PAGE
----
Antice
2010-Jul-19, 05:17 AM
The same can be done with heating. without any nucleation sites water will not boil and vapor will only form at the surface of the hot water. this also limits the energy transfer and allows water to be heated to well above boiling.

Easy DIY experiment. heat a cup of water to boiling in the microwave oven. let it cool off then heat it again. it will no not boil if you get the conditions right. because all the microscopic air bubbles that tend to be stuck to the container wall has been removed. A word of warning. DO NOT touch the cup with superheated water. it will explosively form steam when disturbed. potentially causing severe injuries.

dgavin
2010-Jul-19, 06:56 PM
Be even more carfull with distilled or fairly pure water in a microwave oven. This was done on Mythbusters once and they managed to cause an explosive flash boil of water when they added an impurity (sugar cube) to it after heating. After the flash boil there was only about 1/5th of the water left in the container.

It was a fairly impressive thing to watch, but i wouldn't do this myself at home. They used a pyrex container that survived the flash boil. A regular drinking glass would of been consumed as part of the explosion, adding rather sharp shrapnel to it.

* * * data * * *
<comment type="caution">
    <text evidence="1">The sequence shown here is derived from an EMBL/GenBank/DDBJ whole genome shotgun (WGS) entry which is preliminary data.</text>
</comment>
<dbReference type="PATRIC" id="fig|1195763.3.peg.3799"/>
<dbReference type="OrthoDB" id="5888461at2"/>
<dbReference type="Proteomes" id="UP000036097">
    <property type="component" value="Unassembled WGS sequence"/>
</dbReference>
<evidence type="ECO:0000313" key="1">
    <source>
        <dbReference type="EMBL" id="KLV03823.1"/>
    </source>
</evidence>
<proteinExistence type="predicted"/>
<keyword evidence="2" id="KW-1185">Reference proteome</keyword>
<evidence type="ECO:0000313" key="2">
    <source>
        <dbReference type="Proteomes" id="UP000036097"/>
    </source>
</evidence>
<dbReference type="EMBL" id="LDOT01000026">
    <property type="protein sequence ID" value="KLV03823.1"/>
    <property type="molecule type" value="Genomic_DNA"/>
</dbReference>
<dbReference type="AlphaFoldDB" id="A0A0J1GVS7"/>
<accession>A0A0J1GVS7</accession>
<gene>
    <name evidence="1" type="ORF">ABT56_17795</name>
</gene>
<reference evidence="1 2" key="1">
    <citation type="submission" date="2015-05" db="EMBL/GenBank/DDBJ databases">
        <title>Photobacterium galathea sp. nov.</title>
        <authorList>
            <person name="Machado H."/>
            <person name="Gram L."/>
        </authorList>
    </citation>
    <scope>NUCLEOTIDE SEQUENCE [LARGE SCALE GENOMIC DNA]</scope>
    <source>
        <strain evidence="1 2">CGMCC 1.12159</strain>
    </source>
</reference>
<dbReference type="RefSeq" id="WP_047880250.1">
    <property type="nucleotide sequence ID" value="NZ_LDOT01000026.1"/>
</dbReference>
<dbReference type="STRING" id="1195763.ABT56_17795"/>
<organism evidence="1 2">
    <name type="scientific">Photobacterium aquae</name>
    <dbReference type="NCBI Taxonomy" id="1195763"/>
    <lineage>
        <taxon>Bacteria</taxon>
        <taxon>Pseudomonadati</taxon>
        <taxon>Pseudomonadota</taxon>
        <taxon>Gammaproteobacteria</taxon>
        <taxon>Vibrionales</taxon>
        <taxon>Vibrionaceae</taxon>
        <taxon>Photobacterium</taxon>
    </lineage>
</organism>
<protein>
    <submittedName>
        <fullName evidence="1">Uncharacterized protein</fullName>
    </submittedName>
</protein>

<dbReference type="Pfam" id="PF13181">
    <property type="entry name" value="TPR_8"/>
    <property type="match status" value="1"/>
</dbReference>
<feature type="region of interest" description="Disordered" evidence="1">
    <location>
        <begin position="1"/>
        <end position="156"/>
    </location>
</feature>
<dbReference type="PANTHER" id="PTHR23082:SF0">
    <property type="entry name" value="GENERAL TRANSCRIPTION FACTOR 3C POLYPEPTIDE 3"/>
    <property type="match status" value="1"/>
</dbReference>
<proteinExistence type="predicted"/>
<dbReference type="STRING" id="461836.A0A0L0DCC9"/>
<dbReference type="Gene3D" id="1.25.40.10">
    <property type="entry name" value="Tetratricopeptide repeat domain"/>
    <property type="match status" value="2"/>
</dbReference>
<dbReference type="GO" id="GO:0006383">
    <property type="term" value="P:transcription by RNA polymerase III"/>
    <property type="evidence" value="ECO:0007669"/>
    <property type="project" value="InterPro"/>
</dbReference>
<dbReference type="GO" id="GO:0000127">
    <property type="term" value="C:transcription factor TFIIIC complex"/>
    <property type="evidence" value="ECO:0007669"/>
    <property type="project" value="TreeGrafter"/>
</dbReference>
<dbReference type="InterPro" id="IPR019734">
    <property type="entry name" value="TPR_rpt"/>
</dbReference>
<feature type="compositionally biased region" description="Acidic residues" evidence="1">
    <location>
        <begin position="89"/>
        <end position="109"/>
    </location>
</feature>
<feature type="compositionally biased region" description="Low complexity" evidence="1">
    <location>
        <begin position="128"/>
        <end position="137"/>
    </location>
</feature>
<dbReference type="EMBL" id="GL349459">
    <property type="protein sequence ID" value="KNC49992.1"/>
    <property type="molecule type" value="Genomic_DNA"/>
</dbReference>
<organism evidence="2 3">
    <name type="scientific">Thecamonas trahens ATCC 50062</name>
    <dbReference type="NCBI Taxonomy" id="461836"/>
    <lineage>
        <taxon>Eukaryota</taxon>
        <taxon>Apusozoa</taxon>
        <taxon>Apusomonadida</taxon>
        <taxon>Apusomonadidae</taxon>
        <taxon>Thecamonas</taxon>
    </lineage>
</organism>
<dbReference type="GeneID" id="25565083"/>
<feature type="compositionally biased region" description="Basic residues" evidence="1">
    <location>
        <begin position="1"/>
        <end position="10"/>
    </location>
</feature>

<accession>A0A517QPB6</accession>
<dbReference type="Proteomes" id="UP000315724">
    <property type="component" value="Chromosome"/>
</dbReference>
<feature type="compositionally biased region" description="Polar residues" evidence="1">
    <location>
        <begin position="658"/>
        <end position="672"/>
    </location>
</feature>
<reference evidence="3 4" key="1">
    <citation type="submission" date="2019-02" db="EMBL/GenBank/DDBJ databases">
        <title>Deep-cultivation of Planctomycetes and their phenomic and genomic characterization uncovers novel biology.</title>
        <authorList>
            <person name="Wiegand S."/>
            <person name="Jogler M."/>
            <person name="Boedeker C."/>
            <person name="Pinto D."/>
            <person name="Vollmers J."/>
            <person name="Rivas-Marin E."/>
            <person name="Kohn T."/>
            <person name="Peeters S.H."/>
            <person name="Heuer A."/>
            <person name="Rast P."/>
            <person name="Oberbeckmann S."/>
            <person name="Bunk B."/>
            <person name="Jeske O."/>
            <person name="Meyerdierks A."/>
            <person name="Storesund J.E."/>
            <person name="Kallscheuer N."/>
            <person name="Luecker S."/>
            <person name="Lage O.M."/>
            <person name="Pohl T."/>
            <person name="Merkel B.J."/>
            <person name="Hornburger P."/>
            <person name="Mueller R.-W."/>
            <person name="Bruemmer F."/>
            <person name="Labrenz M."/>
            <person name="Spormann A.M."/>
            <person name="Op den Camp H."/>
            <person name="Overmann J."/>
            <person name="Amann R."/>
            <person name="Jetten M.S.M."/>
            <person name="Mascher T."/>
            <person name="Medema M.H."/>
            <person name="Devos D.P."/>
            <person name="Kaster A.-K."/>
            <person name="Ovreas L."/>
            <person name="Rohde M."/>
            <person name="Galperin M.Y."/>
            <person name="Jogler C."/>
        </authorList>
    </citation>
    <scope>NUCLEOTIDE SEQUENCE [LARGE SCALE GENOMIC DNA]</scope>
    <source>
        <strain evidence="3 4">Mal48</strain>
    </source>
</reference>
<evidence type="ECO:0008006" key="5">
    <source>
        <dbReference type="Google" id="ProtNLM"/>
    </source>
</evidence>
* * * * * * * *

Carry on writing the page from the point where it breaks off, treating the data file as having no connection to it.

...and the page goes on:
caveman1917
2010-Jul-19, 11:04 PM
The pressure does not go up when you shake the bottle. The pressure of the gas over the liquid in a closed system remains constant (Henry's Law) at a constant temperature.

Could you elaborate on this?

It would seem to me that if I open a bottle which has just been shaken, a lot more pressure is released than if I open one which has been left undisturbed.
Even when waiting a little for the bubbles to disappear.

ETA: Henry's law would apply to closed systems, but can we consider a bottle to which external forces are applied a closed system?

cjameshuff
2010-Jul-19, 11:20 PM
I don't buy agitating molecules or nucleation sites as explanations. Solubility of gases is temperature dependent, but the temperature change is tiny...and while nucleation sites explain the explosive foaming after the container is opened, they only matter once pressure is released, equilibrium pressure will be independent of surface area (probably some minor surface energy effects, but I doubt they're significant). And the pressure increase is certainly real, you can easily feel the change with a plastic or metal container.